Recent Shows & Talks

  • This fall, Dr. Alex Ruthmann from NYU Music Experience Design Lab visited NYU Shanghai to give a presentation on designing technology for music making. During the presentation Prof. Ruthmann demonstrated some of his experiments with audio engagement by showing NYU Shanghai students how to build a collaborative musical instrument.

  • On September 19, Vice Chancellor Lehman spoke with award-winning actress, journalist, singer, and theatre director, Estelle Parsons. Their conversation included topics such as how actors "find their truth," and theatre’s capacity to raise public consciousness about social justice issues such as racism and poverty.

  • The tea ceremony is one of the most iconic elements of Chinese traditional culture that has gradually developed into a mode of bodily cultivation. Watch Kunbing Xiao, Associate Professor of anthropology at Southwest Minzu University,

  • Senior Executive in Residence Elizabeth Nien Tze Chen launched a new series of conversations for NYU Shanghai students. Each semester, she will invite a prominent member of the business community to discuss interests, opportunities, and responsibilities beyond the corporate world.

     

  • Three experts on gender and sexuality in modern China presented their research and campaign work at a panel discussion on November 8. Drs. Yang Shen, Minjie Chen and Ying Xin (Iron) talked about online dating, sex education for youth, and the LGBTQ issues in China.

     

  • Pianist and conductor Vera Hui-pin Hsu performed a piano recital at NYU Shanghai on Sunday, November 12. 

  • Dr. Eric Sanderson presented the Mannahatta Project, an initiative to reconstruct the ecology of Manhattan Island, the heart of New York City, a few hours before Henry Hudson, the European explorer

  • NYU Shanghai hosted the China Film Premiere of The Chinese Exclusion Act, a new documentary by US film directors Ric Burns and Li-Shin Yu. 

  • On May 11, the final Literary Reading Series event of this academic year brought Hawaii-based poets Susan Schultz, Wawa (Lo Mei Wa) and poet-translator Henry Wei Leung ashore in Shanghai to perform and discuss pieces that celebrate not only writing from Hawaii, but that also draw points of connection throughout the Pacific.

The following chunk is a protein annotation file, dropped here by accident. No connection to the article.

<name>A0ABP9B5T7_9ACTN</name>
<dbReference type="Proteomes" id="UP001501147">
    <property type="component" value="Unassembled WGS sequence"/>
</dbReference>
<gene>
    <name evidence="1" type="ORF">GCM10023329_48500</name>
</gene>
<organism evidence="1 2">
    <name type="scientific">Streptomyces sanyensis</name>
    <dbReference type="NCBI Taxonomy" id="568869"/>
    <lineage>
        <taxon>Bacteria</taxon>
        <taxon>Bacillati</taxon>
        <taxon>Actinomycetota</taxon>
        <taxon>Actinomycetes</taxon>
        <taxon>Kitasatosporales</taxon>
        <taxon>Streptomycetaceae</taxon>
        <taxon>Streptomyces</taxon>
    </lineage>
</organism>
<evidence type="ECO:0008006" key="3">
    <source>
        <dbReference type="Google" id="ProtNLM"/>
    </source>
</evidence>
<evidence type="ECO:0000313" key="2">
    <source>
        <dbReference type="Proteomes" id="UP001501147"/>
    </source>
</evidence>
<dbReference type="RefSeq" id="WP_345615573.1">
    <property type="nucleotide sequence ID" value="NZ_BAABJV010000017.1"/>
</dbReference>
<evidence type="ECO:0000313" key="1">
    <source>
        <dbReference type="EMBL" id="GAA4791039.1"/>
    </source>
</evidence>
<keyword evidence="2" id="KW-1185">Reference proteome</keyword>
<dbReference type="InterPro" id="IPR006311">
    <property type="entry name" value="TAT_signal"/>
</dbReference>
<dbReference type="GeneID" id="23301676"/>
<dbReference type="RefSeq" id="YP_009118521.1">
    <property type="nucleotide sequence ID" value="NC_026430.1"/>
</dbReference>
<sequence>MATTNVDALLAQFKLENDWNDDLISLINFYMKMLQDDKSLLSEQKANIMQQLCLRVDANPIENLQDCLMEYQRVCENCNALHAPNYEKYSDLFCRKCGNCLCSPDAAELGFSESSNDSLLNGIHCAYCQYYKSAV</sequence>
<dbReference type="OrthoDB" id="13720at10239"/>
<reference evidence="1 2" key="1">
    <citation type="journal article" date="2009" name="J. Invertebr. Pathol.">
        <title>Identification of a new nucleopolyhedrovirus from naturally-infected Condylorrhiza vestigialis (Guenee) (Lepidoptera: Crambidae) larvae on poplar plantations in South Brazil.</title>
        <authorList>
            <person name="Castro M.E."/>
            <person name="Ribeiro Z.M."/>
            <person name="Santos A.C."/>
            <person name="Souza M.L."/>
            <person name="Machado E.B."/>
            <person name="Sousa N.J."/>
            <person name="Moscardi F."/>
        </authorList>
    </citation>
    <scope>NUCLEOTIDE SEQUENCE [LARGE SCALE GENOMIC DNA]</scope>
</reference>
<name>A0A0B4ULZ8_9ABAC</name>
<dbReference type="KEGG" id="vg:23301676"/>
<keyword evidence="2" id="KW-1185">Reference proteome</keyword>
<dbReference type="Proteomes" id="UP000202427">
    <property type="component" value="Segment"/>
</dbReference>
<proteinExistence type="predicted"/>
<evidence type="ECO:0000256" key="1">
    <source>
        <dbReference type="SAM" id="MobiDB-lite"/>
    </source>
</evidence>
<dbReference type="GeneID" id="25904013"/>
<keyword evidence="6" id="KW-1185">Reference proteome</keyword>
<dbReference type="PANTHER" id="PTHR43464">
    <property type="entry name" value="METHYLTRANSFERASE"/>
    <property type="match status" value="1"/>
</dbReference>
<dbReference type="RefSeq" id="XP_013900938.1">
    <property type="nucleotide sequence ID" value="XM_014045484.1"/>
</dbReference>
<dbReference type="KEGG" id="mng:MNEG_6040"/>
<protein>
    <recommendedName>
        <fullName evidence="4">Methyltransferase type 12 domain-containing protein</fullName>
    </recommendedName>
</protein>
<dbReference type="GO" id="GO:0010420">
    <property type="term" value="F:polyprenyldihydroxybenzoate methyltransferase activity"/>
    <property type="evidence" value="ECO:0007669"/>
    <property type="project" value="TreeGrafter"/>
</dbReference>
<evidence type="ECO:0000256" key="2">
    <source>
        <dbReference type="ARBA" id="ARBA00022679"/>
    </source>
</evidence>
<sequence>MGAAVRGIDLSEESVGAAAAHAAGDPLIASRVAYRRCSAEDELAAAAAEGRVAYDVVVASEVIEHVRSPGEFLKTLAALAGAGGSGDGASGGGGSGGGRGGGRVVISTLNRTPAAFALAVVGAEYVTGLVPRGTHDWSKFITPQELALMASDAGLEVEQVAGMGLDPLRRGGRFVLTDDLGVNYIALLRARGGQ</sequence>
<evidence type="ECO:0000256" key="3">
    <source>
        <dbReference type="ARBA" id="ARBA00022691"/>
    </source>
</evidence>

• Former NYU Shanghai Global Academic Fellow Jen Hyde returned to China this month for the city’s Literary Festival. Speaking alongside her mentor, acclaimed poet and visual artist Jen Bervin, at the Literary Reading Series at NYU Shanghai, Hyde spoke about the inspiration for her first collection of poems Hua Shi Hua (华诗画) Drawings & Poems from China (Ahsahta Press, 2017), and her upcoming project, Murmur, a 2016 finalist for the Creative Capital Grant in Literature.


    What brought you to Shanghai?

    I moved to Shanghai at the end of 2013. I wanted to teach myself how to read a language of my heritage and to understand my Chinese identity. In Mandarin, I’m called a 华人 (hua ren), an ethnically Chinese person who is not born in China. In English, I’m a person of the Chinese diaspora by way of my mother who moved to the United States from Indonesia. As a biracial American poet and book artist, I felt illiterate in a language that nevertheless belonged to me.

  • Eight leading historians and anthropologists presented a kaleidoscopic survey of the rise of biomedicine in the 20th century to the NYU Shanghai community during February 22-23, in the inaugural workshop of the newly-established Center For Society, Health, And Medicine.


    Participating scholars included MacArthur Fellow Professor Julie Livingston of NYU and Professor Jeremy A. Greene of Johns Hopkins University. In the two-day discussion, the group thrashed out chapters of a forthcoming book, Cultural History of Medicine, 1920-2000, The Modern and Postmodern Age, to be published in 2018.

  • Back in the 1940s and 50s, French photographer Henri Cartier-Bresson came to China on behalf of Life magazine to illustrate with his lens the “old” Beijing and “new” Shanghai. On November 28,  NYU Shanghai welcomed Dr. Catherine Clark, Assistant Professor of French Studies and Class of 1947 Career Development Professor at MIT. An expert in history both of France and of Photography, she talked about the historical context of Bresson’s work.  

  • How did Shanghai show ‘love’ in the old days? Shanghainese writer Lynn Pan and Polish anthropologist and art historian Karolina Pawlik visually illustrated for the NYU Shanghai community how artists, graphic designers and cartoonists depicted romance and marriage in Shanghai’s 1920s and 1930s.  Pan and Pawlik explored themes of tradition and modernity on November 17 by presenting Chinese graphic adoptions of Cupid (Eros), the heart shape, and depictions of Hollywood-esque kissing styles.

    They showed the incorporation of the English word ‘love’ into Chinese texts and images, and how changing perceptions and vocabulary surrounding man-woman relationships paralleled typographical designs for  ‘love’ and ‘romantic love’ described in Chinese characters.

  • The Literary Reading Series at NYU Shanghai, a project of the Writing Program, brings acclaimed writers from around the world to our Shanghai campus. This Spring, we welcome renowned China correspondent Rob Schmitz.

  • NYU Shanghai brings together innovative fiction writers and poets - James Shea, Hon Lai-chu, Collier Nogues and Dorothy Tse - to celebrate writing that crosses cultural, linguistic and genre borders.

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